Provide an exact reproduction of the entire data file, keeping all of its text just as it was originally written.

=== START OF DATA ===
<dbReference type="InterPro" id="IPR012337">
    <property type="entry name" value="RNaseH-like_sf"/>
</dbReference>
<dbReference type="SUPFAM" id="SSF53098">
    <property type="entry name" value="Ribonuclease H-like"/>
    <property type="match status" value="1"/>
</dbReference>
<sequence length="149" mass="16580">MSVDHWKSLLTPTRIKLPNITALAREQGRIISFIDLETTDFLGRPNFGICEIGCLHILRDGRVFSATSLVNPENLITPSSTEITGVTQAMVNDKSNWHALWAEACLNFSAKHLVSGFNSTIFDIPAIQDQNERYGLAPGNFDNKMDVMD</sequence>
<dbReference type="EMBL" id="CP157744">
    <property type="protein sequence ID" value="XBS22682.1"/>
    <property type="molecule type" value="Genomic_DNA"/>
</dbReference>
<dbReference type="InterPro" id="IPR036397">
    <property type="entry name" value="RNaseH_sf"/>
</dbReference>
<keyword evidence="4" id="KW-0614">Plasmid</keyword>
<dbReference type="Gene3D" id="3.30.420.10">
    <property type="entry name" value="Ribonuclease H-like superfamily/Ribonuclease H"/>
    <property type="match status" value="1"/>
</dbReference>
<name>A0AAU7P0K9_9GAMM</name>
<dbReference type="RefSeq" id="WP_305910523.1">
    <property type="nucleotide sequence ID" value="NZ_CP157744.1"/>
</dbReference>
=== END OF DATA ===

<dbReference type="InterPro" id="IPR012337">
    <property type="entry name" value="RNaseH-like_sf"/>
</dbReference>
<dbReference type="SUPFAM" id="SSF53098">
    <property type="entry name" value="Ribonuclease H-like"/>
    <property type="match status" value="1"/>
</dbReference>
<sequence length="149" mass="16580">MSVDHWKSLLTPTRIKLPNITALAREQGRIISFIDLETTDFLGRPNFGICEIGCLHILRDGRVFSATSLVNPENLITPSSTEITGVTQAMVNDKSNWHALWAEACLNFSAKHLVSGFNSTIFDIPAIQDQNERYGLAPGNFDNKMDVMD</sequence>
<dbReference type="EMBL" id="CP157744">
    <property type="protein sequence ID" value="XBS22682.1"/>
    <property type="molecule type" value="Genomic_DNA"/>
</dbReference>
<dbReference type="InterPro" id="IPR036397">
    <property type="entry name" value="RNaseH_sf"/>
</dbReference>
<keyword evidence="4" id="KW-0614">Plasmid</keyword>
<dbReference type="Gene3D" id="3.30.420.10">
    <property type="entry name" value="Ribonuclease H-like superfamily/Ribonuclease H"/>
    <property type="match status" value="1"/>
</dbReference>
<name>A0AAU7P0K9_9GAMM</name>
<dbReference type="RefSeq" id="WP_305910523.1">
    <property type="nucleotide sequence ID" value="NZ_CP157744.1"/>
</dbReference>